Safety Collin Wilder will play in his 64th high school football game for Katy (Texas) in Saturday’s 6A-II state final against Lake Travis. That’s four 16-game seasons. He doesn’t worry about wear and tear on his body.
“I’ve been fortunate enough to have the trainers I’ve had and coaches I’ve had to prepare me for the beating I’ve taken over the years,” he says.
Among the injuries he’s sustained are a fractured ankle, a separated shoulder and tendinitis in his hamstring — but, he says, no concussions.
“I do a lot of neck and shoulder exercises to withstand some hits I take and deliver throughout the season,” he says. His teammates “joke around with me saying I look weird doing neck exercises, but I’ve been doing it since I started playing football. So far, I’ve been blessed.”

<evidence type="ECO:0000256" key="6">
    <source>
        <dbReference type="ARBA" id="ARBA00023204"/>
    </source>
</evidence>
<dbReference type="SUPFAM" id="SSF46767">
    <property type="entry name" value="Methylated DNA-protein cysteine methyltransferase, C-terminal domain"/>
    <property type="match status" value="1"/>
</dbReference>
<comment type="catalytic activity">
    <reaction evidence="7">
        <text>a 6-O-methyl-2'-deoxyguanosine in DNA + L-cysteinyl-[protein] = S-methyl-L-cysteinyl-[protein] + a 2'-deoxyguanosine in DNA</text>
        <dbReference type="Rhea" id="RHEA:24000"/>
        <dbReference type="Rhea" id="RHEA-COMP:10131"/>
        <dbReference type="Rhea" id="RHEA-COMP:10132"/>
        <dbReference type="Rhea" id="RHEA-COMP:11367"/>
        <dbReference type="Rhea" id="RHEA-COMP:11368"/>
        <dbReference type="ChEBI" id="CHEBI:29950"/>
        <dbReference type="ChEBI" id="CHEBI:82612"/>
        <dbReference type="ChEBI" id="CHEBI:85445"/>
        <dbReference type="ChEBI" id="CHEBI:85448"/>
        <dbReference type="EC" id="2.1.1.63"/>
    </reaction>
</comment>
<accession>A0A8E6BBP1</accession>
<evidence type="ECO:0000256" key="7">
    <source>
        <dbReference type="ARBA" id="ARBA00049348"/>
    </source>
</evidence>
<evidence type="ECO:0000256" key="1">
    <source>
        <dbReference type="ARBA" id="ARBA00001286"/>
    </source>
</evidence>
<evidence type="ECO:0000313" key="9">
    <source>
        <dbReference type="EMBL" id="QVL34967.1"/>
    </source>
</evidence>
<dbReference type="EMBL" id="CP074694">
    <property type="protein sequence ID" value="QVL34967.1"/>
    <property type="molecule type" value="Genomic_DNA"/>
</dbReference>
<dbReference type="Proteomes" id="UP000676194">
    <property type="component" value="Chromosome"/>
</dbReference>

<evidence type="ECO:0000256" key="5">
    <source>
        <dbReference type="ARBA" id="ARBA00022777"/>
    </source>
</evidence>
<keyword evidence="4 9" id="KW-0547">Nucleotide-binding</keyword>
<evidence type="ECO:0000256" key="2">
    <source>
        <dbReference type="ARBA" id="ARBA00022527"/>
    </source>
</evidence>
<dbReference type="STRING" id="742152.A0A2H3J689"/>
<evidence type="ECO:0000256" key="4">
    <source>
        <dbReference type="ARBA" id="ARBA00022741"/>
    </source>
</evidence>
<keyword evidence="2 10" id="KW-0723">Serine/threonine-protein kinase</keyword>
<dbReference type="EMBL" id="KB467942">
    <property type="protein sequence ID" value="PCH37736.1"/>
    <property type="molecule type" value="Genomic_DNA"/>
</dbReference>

Craig Wilder coached his son from youth leagues to junior high.
“We spent lots of time conditioning,” his father says, “because when it comes to playing outside in 100-degree weather in Texas, you need to be conditioned. When you’re not properly conditioned, you get lazy with your technique, and then that’s when you’re more likely to get a concussion or any other type of injury.”
Wilder, who started playing at 9, asked for visits to a nutritionist for his 13th birthday. “That’s when I realized I loved the game of football and wanted to play college football,” he says.
He is committed to Houston and says he’s ready to play college ball.
“I don’t play scared, but I play smart,” he says. “As long as I protect myself, have good technique and control what I can control, I’ll be fine. … Athletes are getting bigger and stronger and faster, but you can definitely control your technique when it comes to taking those blows and delivering those hits.”
Wilder knows some parents don’t let their kids play football. He believes they should.
“Mainly because I think it gives kids a perspective of how life is,” he says. “You’re going to win and you’re going to lose in football, just like in life.”
Contributing: Jimmy Isbell